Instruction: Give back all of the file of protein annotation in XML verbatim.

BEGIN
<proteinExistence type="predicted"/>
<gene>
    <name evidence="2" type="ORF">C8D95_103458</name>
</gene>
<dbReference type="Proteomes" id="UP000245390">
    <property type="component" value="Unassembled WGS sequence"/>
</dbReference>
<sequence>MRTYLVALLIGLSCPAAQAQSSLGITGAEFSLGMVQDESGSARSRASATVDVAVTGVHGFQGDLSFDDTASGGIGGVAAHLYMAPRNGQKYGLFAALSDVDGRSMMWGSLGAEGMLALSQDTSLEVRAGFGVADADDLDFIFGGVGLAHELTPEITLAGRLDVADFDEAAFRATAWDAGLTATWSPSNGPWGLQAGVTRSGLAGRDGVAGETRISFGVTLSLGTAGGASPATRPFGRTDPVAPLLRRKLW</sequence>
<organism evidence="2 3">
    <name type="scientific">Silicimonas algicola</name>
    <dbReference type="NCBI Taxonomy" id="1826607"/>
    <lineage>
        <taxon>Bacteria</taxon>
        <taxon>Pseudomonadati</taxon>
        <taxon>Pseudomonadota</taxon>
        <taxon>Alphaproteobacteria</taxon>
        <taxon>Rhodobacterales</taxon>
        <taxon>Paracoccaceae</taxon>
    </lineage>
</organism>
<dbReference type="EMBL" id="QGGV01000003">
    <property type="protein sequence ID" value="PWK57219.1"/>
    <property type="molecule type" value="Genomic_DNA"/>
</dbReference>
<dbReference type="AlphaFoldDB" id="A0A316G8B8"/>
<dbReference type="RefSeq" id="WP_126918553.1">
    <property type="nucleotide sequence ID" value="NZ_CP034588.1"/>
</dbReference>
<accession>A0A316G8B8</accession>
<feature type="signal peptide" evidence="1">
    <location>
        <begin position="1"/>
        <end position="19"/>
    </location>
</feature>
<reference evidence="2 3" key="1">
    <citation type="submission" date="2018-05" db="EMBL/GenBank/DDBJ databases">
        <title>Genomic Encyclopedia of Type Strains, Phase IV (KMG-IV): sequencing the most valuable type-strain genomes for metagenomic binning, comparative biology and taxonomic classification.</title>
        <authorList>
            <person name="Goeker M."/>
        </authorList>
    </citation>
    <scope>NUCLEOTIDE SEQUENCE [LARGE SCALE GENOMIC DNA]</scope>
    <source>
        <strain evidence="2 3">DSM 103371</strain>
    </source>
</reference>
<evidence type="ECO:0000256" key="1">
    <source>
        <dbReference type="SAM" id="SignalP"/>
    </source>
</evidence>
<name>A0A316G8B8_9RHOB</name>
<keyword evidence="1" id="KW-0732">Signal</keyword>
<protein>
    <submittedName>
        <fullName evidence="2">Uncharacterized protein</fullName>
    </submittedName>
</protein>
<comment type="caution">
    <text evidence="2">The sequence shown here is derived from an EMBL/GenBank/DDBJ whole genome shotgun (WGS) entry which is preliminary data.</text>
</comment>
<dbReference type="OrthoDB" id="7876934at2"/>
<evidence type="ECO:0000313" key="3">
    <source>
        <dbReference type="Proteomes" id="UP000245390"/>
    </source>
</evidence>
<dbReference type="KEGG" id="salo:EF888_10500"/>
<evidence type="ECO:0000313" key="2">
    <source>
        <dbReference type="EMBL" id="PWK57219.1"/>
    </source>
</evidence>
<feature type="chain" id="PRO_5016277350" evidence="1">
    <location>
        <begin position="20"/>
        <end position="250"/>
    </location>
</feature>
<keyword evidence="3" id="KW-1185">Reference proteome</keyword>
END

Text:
<proteinExistence type="predicted"/>
<gene>
    <name evidence="2" type="ORF">C8D95_103458</name>
</gene>
<dbReference type="Proteomes" id="UP000245390">
    <property type="component" value="Unassembled WGS sequence"/>
</dbReference>
<sequence>MRTYLVALLIGLSCPAAQAQSSLGITGAEFSLGMVQDESGSARSRASATVDVAVTGVHGFQGDLSFDDTASGGIGGVAAHLYMAPRNGQKYGLFAALSDVDGRSMMWGSLGAEGMLALSQDTSLEVRAGFGVADADDLDFIFGGVGLAHELTPEITLAGRLDVADFDEAAFRATAWDAGLTATWSPSNGPWGLQAGVTRSGLAGRDGVAGETRISFGVTLSLGTAGGASPATRPFGRTDPVAPLLRRKLW</sequence>
<organism evidence="2 3">
    <name type="scientific">Silicimonas algicola</name>
    <dbReference type="NCBI Taxonomy" id="1826607"/>
    <lineage>
        <taxon>Bacteria</taxon>
        <taxon>Pseudomonadati</taxon>
        <taxon>Pseudomonadota</taxon>
        <taxon>Alphaproteobacteria</taxon>
        <taxon>Rhodobacterales</taxon>
        <taxon>Paracoccaceae</taxon>
    </lineage>
</organism>
<dbReference type="EMBL" id="QGGV01000003">
    <property type="protein sequence ID" value="PWK57219.1"/>
    <property type="molecule type" value="Genomic_DNA"/>
</dbReference>
<dbReference type="AlphaFoldDB" id="A0A316G8B8"/>
<dbReference type="RefSeq" id="WP_126918553.1">
    <property type="nucleotide sequence ID" value="NZ_CP034588.1"/>
</dbReference>
<accession>A0A316G8B8</accession>
<feature type="signal peptide" evidence="1">
    <location>
        <begin position="1"/>
        <end position="19"/>
    </location>
</feature>
<reference evidence="2 3" key="1">
    <citation type="submission" date="2018-05" db="EMBL/GenBank/DDBJ databases">
        <title>Genomic Encyclopedia of Type Strains, Phase IV (KMG-IV): sequencing the most valuable type-strain genomes for metagenomic binning, comparative biology and taxonomic classification.</title>
        <authorList>
            <person name="Goeker M."/>
        </authorList>
    </citation>
    <scope>NUCLEOTIDE SEQUENCE [LARGE SCALE GENOMIC DNA]</scope>
    <source>
        <strain evidence="2 3">DSM 103371</strain>
    </source>
</reference>
<evidence type="ECO:0000256" key="1">
    <source>
        <dbReference type="SAM" id="SignalP"/>
    </source>
</evidence>
<name>A0A316G8B8_9RHOB</name>
<keyword evidence="1" id="KW-0732">Signal</keyword>
<protein>
    <submittedName>
        <fullName evidence="2">Uncharacterized protein</fullName>
    </submittedName>
</protein>
<comment type="caution">
    <text evidence="2">The sequence shown here is derived from an EMBL/GenBank/DDBJ whole genome shotgun (WGS) entry which is preliminary data.</text>
</comment>
<dbReference type="OrthoDB" id="7876934at2"/>
<evidence type="ECO:0000313" key="3">
    <source>
        <dbReference type="Proteomes" id="UP000245390"/>
    </source>
</evidence>
<dbReference type="KEGG" id="salo:EF888_10500"/>
<evidence type="ECO:0000313" key="2">
    <source>
        <dbReference type="EMBL" id="PWK57219.1"/>
    </source>
</evidence>
<feature type="chain" id="PRO_5016277350" evidence="1">
    <location>
        <begin position="20"/>
        <end position="250"/>
    </location>
</feature>
<keyword evidence="3" id="KW-1185">Reference proteome</keyword>